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Serpins and regulation of cell death.

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  • 1Department of Medicine, Monash Medical School, Box Hill Hospital, Australia.

Abstract

Proteolysis is a key feature of programmed cell death. Extracellular proteinases can activate cell surface receptors which trigger apoptosis, and the effector machinery requires the activation and activity of numerous intracellular proteinases (primarily caspases). Effective control of proteolysis is essential for homeostasis and can occur at two levels: regulation of proteinase activation, and regulation of the activated proteinase. Serpins control activated proteinases and several have been implicated in the regulation of cell death. Serpins that inhibit intracellular processes include the viral proteins CrmA and SPI-1, as well as the granzyme B inhibitor, PI-9. Another endogenous serpin, PN-I, prevents the delivery of an apoptotic signal by inhibiting an extracellular proteinase from cleaving a cell surface receptor. There is evidence to suggest that PAI-2 may target an extracellular as well as an intracellular proteinase. Much of our knowledge of proteolysis within apoptotic cells has come from studies using the poxvirus serpin CrmA/SPI-2. CrmA prevents cytokine processing by inhibiting caspase-1, and protects against Fas-, TNF- and TRAIL-mediated apoptosis by inhibiting an unidentified proteinase specific to these pathways. Work with CrmA has also clearly demonstrated that there are separable effector mechanisms within cells, and that those triggered by growth factor withdrawal, matrix dissociation or cytotoxic ligands are different in several respects to those triggered by radiation, chemicals or steroid hormones. It is likely that analysis of other poxvirus serpins with different inhibitory profiles (especially SPI-1) will yield further insights into these processes. Prospecting for intracellular serpin genes in other virus species may also be fruitful. Finally, all of the serpins known to regulate intracellular proteolysis are members of the ovalbumin subgroup. It remains to be seen whether the more recently described "orphan" ovalbumin serpins (Riewald and Schleef 1995; Sprecher et al. 1995; Sun et al. 1997) also have roles in the regulation of cell death.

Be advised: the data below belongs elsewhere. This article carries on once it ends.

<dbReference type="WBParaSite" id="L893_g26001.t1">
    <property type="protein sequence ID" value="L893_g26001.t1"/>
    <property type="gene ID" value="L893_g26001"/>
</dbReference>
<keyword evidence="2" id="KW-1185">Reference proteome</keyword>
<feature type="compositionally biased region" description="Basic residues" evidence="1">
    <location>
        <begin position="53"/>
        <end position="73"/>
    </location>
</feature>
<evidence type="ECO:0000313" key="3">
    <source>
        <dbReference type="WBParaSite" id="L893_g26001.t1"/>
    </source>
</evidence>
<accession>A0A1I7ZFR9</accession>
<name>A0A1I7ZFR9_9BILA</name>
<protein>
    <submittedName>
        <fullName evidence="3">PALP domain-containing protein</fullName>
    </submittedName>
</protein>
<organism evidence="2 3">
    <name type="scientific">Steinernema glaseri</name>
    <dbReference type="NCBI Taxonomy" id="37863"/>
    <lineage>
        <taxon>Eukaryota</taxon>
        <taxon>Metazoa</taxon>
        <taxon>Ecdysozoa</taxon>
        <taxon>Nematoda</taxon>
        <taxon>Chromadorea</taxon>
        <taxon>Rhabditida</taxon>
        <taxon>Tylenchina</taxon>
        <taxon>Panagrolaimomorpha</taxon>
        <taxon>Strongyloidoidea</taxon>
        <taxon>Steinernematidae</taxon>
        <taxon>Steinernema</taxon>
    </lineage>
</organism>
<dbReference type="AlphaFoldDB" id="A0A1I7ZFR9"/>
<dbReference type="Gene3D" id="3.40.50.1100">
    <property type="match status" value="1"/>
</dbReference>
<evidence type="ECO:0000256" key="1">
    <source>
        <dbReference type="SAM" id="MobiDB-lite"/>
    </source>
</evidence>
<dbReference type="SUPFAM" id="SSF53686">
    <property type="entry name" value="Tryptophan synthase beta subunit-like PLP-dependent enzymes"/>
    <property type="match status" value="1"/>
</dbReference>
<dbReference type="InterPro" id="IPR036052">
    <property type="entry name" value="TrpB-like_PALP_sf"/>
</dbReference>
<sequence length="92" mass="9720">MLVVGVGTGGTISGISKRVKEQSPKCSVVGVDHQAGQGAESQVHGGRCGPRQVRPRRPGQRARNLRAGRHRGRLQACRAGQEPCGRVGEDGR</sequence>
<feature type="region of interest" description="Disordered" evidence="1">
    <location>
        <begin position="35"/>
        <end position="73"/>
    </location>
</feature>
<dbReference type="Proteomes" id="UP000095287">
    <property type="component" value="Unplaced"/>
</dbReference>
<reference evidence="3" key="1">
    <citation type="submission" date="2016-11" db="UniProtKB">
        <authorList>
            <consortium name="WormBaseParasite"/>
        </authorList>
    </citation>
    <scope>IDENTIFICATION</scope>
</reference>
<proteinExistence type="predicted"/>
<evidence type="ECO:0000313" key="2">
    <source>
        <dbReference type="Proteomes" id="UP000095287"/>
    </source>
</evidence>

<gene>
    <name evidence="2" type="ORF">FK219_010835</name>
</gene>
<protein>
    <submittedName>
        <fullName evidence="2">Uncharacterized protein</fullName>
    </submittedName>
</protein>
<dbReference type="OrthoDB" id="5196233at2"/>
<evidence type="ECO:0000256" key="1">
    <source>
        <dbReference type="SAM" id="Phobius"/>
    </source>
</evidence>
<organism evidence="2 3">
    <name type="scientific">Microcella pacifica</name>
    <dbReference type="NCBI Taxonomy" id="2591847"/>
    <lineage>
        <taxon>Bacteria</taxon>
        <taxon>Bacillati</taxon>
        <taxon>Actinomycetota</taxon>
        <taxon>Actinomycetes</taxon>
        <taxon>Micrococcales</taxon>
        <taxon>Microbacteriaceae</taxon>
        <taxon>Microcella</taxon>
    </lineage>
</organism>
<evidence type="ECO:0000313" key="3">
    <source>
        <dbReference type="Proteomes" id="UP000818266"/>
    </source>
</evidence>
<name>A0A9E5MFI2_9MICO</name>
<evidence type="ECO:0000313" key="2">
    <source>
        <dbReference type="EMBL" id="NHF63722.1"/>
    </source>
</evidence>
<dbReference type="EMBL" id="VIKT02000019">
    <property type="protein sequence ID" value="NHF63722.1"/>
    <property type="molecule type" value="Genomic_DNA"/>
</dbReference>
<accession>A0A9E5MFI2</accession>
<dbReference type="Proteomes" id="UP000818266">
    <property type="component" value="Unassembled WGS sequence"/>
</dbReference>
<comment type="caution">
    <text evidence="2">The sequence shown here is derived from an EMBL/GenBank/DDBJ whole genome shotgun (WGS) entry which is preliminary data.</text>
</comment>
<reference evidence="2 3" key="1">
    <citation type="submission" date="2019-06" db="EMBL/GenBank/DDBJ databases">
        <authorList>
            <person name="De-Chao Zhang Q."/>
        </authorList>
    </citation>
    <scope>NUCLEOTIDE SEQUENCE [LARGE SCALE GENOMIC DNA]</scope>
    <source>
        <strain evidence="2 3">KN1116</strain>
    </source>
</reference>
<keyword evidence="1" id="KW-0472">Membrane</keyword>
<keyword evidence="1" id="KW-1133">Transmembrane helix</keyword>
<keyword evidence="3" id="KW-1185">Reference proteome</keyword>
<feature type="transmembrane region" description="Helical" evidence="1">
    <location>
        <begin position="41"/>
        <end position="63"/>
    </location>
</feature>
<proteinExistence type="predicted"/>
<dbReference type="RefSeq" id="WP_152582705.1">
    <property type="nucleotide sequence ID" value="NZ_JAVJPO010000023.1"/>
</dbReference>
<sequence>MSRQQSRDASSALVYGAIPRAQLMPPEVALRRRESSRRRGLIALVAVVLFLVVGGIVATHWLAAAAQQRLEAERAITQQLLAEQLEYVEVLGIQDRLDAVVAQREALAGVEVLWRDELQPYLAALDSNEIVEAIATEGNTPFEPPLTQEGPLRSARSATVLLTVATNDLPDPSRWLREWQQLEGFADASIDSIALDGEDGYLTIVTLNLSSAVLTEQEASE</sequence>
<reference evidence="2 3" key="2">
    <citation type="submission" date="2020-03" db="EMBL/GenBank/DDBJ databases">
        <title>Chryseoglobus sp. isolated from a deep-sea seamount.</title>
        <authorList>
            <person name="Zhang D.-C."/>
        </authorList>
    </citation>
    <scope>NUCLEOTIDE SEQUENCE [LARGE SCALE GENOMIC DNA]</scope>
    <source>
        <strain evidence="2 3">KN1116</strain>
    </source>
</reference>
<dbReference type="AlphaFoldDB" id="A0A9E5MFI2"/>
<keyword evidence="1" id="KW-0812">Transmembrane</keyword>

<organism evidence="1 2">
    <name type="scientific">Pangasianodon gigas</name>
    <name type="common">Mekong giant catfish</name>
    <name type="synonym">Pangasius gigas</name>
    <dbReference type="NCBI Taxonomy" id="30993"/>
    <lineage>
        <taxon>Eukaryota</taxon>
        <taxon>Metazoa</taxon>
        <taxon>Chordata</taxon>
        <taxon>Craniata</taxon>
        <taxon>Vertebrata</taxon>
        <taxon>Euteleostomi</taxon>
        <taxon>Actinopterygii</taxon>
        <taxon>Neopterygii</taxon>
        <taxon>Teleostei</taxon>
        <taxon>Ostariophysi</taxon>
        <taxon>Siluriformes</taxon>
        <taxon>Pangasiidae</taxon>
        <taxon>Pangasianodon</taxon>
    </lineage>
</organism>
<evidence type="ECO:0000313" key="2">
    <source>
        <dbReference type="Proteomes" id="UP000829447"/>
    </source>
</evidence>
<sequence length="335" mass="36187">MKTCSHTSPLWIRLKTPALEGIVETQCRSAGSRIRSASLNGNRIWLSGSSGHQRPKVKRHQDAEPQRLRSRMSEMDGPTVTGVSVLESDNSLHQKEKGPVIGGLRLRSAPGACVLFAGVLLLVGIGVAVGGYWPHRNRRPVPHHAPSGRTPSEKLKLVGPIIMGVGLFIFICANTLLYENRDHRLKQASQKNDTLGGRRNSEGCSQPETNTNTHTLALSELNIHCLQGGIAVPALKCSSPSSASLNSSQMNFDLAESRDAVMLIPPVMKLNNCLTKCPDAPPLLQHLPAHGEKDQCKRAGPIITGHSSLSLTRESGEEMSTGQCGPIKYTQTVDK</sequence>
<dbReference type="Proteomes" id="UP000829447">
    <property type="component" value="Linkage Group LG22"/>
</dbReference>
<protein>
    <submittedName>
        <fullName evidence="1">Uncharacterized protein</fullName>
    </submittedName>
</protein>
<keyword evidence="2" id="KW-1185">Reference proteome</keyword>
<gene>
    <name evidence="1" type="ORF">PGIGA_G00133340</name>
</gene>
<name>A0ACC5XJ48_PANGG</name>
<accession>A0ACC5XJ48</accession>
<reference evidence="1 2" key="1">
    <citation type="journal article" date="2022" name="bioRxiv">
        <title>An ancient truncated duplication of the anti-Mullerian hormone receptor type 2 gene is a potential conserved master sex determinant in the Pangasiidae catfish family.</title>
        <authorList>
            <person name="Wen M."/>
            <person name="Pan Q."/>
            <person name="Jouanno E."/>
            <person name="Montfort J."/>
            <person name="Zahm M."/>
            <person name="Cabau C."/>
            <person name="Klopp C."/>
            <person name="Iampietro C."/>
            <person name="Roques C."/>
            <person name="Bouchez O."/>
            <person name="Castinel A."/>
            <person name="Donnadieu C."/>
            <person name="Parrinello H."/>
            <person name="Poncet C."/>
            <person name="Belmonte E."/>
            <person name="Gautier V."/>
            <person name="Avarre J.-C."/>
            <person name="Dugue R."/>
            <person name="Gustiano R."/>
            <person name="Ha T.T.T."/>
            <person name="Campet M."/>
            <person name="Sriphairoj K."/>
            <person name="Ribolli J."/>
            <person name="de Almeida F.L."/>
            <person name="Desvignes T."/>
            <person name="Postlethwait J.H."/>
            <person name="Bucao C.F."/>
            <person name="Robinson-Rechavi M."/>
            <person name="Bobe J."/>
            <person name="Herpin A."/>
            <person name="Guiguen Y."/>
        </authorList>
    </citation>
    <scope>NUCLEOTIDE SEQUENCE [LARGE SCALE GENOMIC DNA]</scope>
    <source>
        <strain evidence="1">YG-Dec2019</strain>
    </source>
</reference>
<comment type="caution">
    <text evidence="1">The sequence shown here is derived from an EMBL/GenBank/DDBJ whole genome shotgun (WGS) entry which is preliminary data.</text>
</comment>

PMID:
9949832
[PubMed - indexed for MEDLINE]
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